We all know the dangers of ice and what damage it can do. Something a lot of us aren’t so clued up on is the different types of ice and how they come about. Here we tell you about the different types of ice you’ll come across this winter and what happened to create them!


We’ve all seen it – and felt it – but what is hail? Hail originates as small ice particles or frozen raindrops that are caught up in an updraught of air within a cumulonimbus cloud. As they ascend, they gather water on their surface and expand. Their size depends on the amount of water in the cloud and how strong the updraught is.

Over time, these pieces become too heavy to be supported by the updraught and fall down. The average hailstone is less than 25mm in diameter. However, they have been known to reach 150mm in diameter. With hailstones this size, there’s potential for extensive damage.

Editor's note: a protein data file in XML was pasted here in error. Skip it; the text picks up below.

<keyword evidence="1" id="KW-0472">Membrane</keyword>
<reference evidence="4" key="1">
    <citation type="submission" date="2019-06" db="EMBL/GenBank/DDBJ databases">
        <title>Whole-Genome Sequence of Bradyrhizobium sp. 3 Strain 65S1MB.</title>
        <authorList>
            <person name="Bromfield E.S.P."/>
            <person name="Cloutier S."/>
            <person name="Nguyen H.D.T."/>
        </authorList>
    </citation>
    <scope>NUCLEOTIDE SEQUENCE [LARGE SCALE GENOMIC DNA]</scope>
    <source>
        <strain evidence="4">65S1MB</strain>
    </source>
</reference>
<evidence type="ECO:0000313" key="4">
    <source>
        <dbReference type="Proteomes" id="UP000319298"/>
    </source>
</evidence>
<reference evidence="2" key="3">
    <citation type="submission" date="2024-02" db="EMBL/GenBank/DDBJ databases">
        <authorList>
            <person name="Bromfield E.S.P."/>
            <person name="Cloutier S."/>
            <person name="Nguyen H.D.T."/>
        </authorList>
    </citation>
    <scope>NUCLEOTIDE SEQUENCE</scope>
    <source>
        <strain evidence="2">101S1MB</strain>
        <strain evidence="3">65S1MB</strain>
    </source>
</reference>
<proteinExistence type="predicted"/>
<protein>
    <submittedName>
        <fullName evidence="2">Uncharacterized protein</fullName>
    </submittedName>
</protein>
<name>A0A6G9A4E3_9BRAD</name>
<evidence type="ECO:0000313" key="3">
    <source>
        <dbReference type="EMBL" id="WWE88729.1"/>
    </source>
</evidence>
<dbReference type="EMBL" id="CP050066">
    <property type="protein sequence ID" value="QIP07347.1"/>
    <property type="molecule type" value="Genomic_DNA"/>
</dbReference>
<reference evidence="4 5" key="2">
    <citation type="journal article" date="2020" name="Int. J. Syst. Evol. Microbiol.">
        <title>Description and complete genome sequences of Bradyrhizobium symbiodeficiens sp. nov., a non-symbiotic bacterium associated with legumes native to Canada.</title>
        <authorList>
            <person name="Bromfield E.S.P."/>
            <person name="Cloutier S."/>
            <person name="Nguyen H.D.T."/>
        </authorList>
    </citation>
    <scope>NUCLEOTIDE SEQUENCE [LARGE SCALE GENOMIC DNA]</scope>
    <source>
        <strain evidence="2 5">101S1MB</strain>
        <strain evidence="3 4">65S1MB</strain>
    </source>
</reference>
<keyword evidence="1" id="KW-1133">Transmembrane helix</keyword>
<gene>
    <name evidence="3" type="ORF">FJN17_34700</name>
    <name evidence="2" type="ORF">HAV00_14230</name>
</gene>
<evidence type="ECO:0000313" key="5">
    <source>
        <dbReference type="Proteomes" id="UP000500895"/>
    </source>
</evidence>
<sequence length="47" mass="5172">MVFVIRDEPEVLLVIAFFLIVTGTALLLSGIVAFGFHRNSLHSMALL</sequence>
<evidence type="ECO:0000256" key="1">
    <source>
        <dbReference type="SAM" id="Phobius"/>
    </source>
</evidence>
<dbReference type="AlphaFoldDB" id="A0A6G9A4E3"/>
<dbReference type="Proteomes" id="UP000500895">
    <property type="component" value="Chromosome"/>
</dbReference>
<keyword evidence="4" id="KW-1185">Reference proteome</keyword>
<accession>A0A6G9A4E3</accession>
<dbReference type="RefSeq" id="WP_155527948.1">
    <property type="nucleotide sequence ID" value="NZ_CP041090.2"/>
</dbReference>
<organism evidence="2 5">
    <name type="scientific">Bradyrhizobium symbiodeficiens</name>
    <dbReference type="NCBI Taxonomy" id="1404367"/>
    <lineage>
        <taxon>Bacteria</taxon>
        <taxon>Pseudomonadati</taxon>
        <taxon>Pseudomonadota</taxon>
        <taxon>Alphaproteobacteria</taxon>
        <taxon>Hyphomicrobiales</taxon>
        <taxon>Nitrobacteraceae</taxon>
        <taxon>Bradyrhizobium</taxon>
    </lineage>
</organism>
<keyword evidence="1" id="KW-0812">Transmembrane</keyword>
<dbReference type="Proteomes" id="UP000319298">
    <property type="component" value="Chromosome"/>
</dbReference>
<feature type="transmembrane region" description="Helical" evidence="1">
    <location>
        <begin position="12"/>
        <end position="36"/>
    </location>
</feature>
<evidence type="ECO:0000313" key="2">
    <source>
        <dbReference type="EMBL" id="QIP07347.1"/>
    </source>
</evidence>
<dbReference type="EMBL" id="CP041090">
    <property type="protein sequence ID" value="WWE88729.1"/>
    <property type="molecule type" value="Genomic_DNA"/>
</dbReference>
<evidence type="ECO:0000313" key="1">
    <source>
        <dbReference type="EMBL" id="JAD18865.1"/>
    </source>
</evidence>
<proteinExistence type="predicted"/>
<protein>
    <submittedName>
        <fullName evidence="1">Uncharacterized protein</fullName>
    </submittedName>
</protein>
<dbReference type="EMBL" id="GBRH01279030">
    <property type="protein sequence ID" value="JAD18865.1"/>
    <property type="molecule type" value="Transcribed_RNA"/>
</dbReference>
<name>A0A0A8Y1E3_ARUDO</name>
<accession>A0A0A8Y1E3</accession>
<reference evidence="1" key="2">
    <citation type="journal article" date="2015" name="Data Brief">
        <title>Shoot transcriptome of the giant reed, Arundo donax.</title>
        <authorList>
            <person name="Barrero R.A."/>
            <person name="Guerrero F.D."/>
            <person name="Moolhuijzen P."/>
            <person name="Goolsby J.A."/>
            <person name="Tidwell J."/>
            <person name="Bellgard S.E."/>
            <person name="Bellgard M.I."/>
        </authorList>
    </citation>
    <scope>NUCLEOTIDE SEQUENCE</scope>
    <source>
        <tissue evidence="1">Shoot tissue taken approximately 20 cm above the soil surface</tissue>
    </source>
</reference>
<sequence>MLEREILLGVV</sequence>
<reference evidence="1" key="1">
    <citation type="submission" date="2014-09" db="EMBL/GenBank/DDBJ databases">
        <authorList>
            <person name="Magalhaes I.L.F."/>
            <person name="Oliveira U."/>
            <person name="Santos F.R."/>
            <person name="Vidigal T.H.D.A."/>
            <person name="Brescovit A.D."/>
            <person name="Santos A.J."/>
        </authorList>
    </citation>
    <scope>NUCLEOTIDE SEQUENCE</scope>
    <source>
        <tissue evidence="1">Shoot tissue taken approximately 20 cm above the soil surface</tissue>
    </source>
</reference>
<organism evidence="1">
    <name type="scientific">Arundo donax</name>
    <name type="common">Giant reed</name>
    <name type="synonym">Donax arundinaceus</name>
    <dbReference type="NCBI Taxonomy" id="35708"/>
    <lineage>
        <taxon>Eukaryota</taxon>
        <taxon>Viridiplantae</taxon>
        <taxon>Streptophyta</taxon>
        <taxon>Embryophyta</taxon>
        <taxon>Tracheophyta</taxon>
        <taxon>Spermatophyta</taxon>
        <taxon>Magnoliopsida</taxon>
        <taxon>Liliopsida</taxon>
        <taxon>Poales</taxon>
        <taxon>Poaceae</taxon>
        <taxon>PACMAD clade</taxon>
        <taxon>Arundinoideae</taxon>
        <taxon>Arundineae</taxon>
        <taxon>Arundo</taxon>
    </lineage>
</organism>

Ice Pellets

Forming when snowflakes begin to melt as they drop from clouds, ice pellets then fall through sub-freezing air where they re-freeze. Often the snow will partially melt and drops down as snow encased in a thin layer of ice.

Ice pellets, typically, are smaller than hailstones and bounce when they hit the ground. When ice pellets fall, the shower isn’t usually very long. However, the density of the ice pellets can be similar to that of snow.

Black Ice

Black ice is essentially clear ice which forms on roads and pathways. The term ‘black ice’ derives from its transparent appearance which means the surface can be seen through it. This is why black ice is so dangerous and causes accidents frequently.

Glaze (clear ice)

Clear ice, or glaze ice as it’s also known, forms when rain lands on a cold surface. There are two ways which it can be formed:

  • When supercooled rain hits the ground
  • When non-supercooled liquid comes into contact within a surface that is considerably colder than 0 °

Glaze is often mistaken for a wet surface which leads to accidents on the roads. When clear ice gains thickness and has been on a surface for a significant amount of time it can cause damage in a multitude of ways. For example the  extra weight can cause tree branches to break, telephone wires to break, and cause damage on train lines and boats.